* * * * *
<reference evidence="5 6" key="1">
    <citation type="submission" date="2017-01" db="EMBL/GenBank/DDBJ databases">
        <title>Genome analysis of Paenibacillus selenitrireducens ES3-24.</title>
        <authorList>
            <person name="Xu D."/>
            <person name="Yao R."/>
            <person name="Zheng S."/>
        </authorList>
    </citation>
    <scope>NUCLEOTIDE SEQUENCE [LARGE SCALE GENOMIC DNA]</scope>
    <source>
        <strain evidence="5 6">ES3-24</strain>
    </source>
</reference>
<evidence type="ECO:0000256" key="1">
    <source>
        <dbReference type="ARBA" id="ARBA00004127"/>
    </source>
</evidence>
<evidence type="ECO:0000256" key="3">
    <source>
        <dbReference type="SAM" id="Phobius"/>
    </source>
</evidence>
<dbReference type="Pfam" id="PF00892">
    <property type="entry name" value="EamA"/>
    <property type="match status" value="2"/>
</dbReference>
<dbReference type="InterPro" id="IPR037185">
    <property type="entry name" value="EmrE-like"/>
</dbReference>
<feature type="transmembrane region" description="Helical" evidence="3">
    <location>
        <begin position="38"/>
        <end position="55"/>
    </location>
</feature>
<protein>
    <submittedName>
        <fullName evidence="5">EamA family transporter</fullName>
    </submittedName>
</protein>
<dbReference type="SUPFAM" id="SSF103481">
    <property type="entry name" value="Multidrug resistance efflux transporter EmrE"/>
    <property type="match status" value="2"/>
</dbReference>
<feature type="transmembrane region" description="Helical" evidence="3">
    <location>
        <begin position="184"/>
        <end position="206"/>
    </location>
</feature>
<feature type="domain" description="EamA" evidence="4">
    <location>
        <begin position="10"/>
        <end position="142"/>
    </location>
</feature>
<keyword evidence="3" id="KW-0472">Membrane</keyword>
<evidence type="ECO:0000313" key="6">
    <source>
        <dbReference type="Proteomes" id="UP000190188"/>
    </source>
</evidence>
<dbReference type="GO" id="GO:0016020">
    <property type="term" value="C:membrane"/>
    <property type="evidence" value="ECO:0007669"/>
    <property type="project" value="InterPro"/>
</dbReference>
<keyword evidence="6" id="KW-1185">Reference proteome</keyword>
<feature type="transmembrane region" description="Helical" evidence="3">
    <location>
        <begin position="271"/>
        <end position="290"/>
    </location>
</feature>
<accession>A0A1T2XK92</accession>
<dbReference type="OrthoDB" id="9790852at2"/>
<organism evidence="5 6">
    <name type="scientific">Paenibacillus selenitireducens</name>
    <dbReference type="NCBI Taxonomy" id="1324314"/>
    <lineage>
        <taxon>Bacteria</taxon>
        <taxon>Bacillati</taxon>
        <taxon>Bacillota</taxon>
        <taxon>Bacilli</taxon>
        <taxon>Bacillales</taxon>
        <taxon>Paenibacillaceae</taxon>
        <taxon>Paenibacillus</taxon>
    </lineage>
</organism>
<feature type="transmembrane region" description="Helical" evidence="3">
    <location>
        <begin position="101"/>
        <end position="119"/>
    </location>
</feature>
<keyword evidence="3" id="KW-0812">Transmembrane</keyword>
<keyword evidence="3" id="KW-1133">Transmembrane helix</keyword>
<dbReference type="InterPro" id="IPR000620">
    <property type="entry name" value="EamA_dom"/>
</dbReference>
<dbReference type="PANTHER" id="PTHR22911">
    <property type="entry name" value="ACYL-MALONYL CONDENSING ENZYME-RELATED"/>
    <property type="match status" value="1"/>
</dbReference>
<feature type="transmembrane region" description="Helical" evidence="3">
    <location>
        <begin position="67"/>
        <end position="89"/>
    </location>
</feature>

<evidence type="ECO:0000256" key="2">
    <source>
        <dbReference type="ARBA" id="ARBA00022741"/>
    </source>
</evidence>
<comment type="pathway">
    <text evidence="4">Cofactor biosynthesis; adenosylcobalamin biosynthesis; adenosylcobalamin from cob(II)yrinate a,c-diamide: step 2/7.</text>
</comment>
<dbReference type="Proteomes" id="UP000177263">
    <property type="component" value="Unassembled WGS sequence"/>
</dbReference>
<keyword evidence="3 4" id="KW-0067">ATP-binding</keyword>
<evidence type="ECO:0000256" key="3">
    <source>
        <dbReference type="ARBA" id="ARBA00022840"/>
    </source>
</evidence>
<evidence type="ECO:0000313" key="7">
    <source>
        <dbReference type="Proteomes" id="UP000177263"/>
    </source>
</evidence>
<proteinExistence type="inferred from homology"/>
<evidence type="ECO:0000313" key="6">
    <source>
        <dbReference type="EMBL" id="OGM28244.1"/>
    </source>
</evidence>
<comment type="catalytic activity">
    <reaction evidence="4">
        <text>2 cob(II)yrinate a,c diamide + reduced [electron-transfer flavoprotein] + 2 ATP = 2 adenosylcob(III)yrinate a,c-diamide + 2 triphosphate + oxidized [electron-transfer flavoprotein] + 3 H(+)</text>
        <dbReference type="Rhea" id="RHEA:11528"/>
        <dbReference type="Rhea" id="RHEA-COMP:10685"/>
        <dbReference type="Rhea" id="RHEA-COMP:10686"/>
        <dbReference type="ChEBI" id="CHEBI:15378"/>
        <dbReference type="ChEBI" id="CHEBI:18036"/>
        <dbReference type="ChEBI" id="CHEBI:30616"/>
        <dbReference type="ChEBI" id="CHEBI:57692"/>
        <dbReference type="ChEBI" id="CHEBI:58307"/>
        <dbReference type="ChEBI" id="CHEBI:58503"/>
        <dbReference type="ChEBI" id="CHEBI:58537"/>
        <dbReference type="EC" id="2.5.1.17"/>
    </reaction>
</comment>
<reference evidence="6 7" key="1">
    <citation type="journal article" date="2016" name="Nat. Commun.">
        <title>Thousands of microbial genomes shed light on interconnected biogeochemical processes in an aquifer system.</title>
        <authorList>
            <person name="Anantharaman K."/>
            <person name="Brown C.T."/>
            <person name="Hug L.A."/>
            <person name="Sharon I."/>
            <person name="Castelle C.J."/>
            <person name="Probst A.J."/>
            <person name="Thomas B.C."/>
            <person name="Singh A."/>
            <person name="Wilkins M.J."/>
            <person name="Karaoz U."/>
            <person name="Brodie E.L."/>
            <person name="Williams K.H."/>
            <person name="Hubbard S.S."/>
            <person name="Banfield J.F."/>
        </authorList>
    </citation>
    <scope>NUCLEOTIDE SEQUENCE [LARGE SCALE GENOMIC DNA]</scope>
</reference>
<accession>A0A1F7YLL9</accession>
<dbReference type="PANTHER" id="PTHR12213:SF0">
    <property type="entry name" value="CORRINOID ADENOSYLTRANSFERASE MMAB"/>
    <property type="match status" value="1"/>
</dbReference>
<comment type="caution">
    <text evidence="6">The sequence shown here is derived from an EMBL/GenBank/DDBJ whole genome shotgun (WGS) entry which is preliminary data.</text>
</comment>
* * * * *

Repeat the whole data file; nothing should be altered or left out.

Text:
<reference evidence="5 6" key="1">
    <citation type="submission" date="2017-01" db="EMBL/GenBank/DDBJ databases">
        <title>Genome analysis of Paenibacillus selenitrireducens ES3-24.</title>
        <authorList>
            <person name="Xu D."/>
            <person name="Yao R."/>
            <person name="Zheng S."/>
        </authorList>
    </citation>
    <scope>NUCLEOTIDE SEQUENCE [LARGE SCALE GENOMIC DNA]</scope>
    <source>
        <strain evidence="5 6">ES3-24</strain>
    </source>
</reference>
<evidence type="ECO:0000256" key="1">
    <source>
        <dbReference type="ARBA" id="ARBA00004127"/>
    </source>
</evidence>
<evidence type="ECO:0000256" key="3">
    <source>
        <dbReference type="SAM" id="Phobius"/>
    </source>
</evidence>
<dbReference type="Pfam" id="PF00892">
    <property type="entry name" value="EamA"/>
    <property type="match status" value="2"/>
</dbReference>
<dbReference type="InterPro" id="IPR037185">
    <property type="entry name" value="EmrE-like"/>
</dbReference>
<feature type="transmembrane region" description="Helical" evidence="3">
    <location>
        <begin position="38"/>
        <end position="55"/>
    </location>
</feature>
<protein>
    <submittedName>
        <fullName evidence="5">EamA family transporter</fullName>
    </submittedName>
</protein>
<dbReference type="SUPFAM" id="SSF103481">
    <property type="entry name" value="Multidrug resistance efflux transporter EmrE"/>
    <property type="match status" value="2"/>
</dbReference>
<feature type="transmembrane region" description="Helical" evidence="3">
    <location>
        <begin position="184"/>
        <end position="206"/>
    </location>
</feature>
<feature type="domain" description="EamA" evidence="4">
    <location>
        <begin position="10"/>
        <end position="142"/>
    </location>
</feature>
<keyword evidence="3" id="KW-0472">Membrane</keyword>
<evidence type="ECO:0000313" key="6">
    <source>
        <dbReference type="Proteomes" id="UP000190188"/>
    </source>
</evidence>
<dbReference type="GO" id="GO:0016020">
    <property type="term" value="C:membrane"/>
    <property type="evidence" value="ECO:0007669"/>
    <property type="project" value="InterPro"/>
</dbReference>
<keyword evidence="6" id="KW-1185">Reference proteome</keyword>
<feature type="transmembrane region" description="Helical" evidence="3">
    <location>
        <begin position="271"/>
        <end position="290"/>
    </location>
</feature>
<accession>A0A1T2XK92</accession>
<dbReference type="OrthoDB" id="9790852at2"/>
<organism evidence="5 6">
    <name type="scientific">Paenibacillus selenitireducens</name>
    <dbReference type="NCBI Taxonomy" id="1324314"/>
    <lineage>
        <taxon>Bacteria</taxon>
        <taxon>Bacillati</taxon>
        <taxon>Bacillota</taxon>
        <taxon>Bacilli</taxon>
        <taxon>Bacillales</taxon>
        <taxon>Paenibacillaceae</taxon>
        <taxon>Paenibacillus</taxon>
    </lineage>
</organism>
<feature type="transmembrane region" description="Helical" evidence="3">
    <location>
        <begin position="101"/>
        <end position="119"/>
    </location>
</feature>
<keyword evidence="3" id="KW-0812">Transmembrane</keyword>
<keyword evidence="3" id="KW-1133">Transmembrane helix</keyword>
<dbReference type="InterPro" id="IPR000620">
    <property type="entry name" value="EamA_dom"/>
</dbReference>
<dbReference type="PANTHER" id="PTHR22911">
    <property type="entry name" value="ACYL-MALONYL CONDENSING ENZYME-RELATED"/>
    <property type="match status" value="1"/>
</dbReference>
<feature type="transmembrane region" description="Helical" evidence="3">
    <location>
        <begin position="67"/>
        <end position="89"/>
    </location>
</feature>

<evidence type="ECO:0000256" key="2">
    <source>
        <dbReference type="ARBA" id="ARBA00022741"/>
    </source>
</evidence>
<comment type="pathway">
    <text evidence="4">Cofactor biosynthesis; adenosylcobalamin biosynthesis; adenosylcobalamin from cob(II)yrinate a,c-diamide: step 2/7.</text>
</comment>
<dbReference type="Proteomes" id="UP000177263">
    <property type="component" value="Unassembled WGS sequence"/>
</dbReference>
<keyword evidence="3 4" id="KW-0067">ATP-binding</keyword>
<evidence type="ECO:0000256" key="3">
    <source>
        <dbReference type="ARBA" id="ARBA00022840"/>
    </source>
</evidence>
<evidence type="ECO:0000313" key="7">
    <source>
        <dbReference type="Proteomes" id="UP000177263"/>
    </source>
</evidence>
<proteinExistence type="inferred from homology"/>
<evidence type="ECO:0000313" key="6">
    <source>
        <dbReference type="EMBL" id="OGM28244.1"/>
    </source>
</evidence>
<comment type="catalytic activity">
    <reaction evidence="4">
        <text>2 cob(II)yrinate a,c diamide + reduced [electron-transfer flavoprotein] + 2 ATP = 2 adenosylcob(III)yrinate a,c-diamide + 2 triphosphate + oxidized [electron-transfer flavoprotein] + 3 H(+)</text>
        <dbReference type="Rhea" id="RHEA:11528"/>
        <dbReference type="Rhea" id="RHEA-COMP:10685"/>
        <dbReference type="Rhea" id="RHEA-COMP:10686"/>
        <dbReference type="ChEBI" id="CHEBI:15378"/>
        <dbReference type="ChEBI" id="CHEBI:18036"/>
        <dbReference type="ChEBI" id="CHEBI:30616"/>
        <dbReference type="ChEBI" id="CHEBI:57692"/>
        <dbReference type="ChEBI" id="CHEBI:58307"/>
        <dbReference type="ChEBI" id="CHEBI:58503"/>
        <dbReference type="ChEBI" id="CHEBI:58537"/>
        <dbReference type="EC" id="2.5.1.17"/>
    </reaction>
</comment>
<reference evidence="6 7" key="1">
    <citation type="journal article" date="2016" name="Nat. Commun.">
        <title>Thousands of microbial genomes shed light on interconnected biogeochemical processes in an aquifer system.</title>
        <authorList>
            <person name="Anantharaman K."/>
            <person name="Brown C.T."/>
            <person name="Hug L.A."/>
            <person name="Sharon I."/>
            <person name="Castelle C.J."/>
            <person name="Probst A.J."/>
            <person name="Thomas B.C."/>
            <person name="Singh A."/>
            <person name="Wilkins M.J."/>
            <person name="Karaoz U."/>
            <person name="Brodie E.L."/>
            <person name="Williams K.H."/>
            <person name="Hubbard S.S."/>
            <person name="Banfield J.F."/>
        </authorList>
    </citation>
    <scope>NUCLEOTIDE SEQUENCE [LARGE SCALE GENOMIC DNA]</scope>
</reference>
<accession>A0A1F7YLL9</accession>
<dbReference type="PANTHER" id="PTHR12213:SF0">
    <property type="entry name" value="CORRINOID ADENOSYLTRANSFERASE MMAB"/>
    <property type="match status" value="1"/>
</dbReference>
<comment type="caution">
    <text evidence="6">The sequence shown here is derived from an EMBL/GenBank/DDBJ whole genome shotgun (WGS) entry which is preliminary data.</text>
</comment>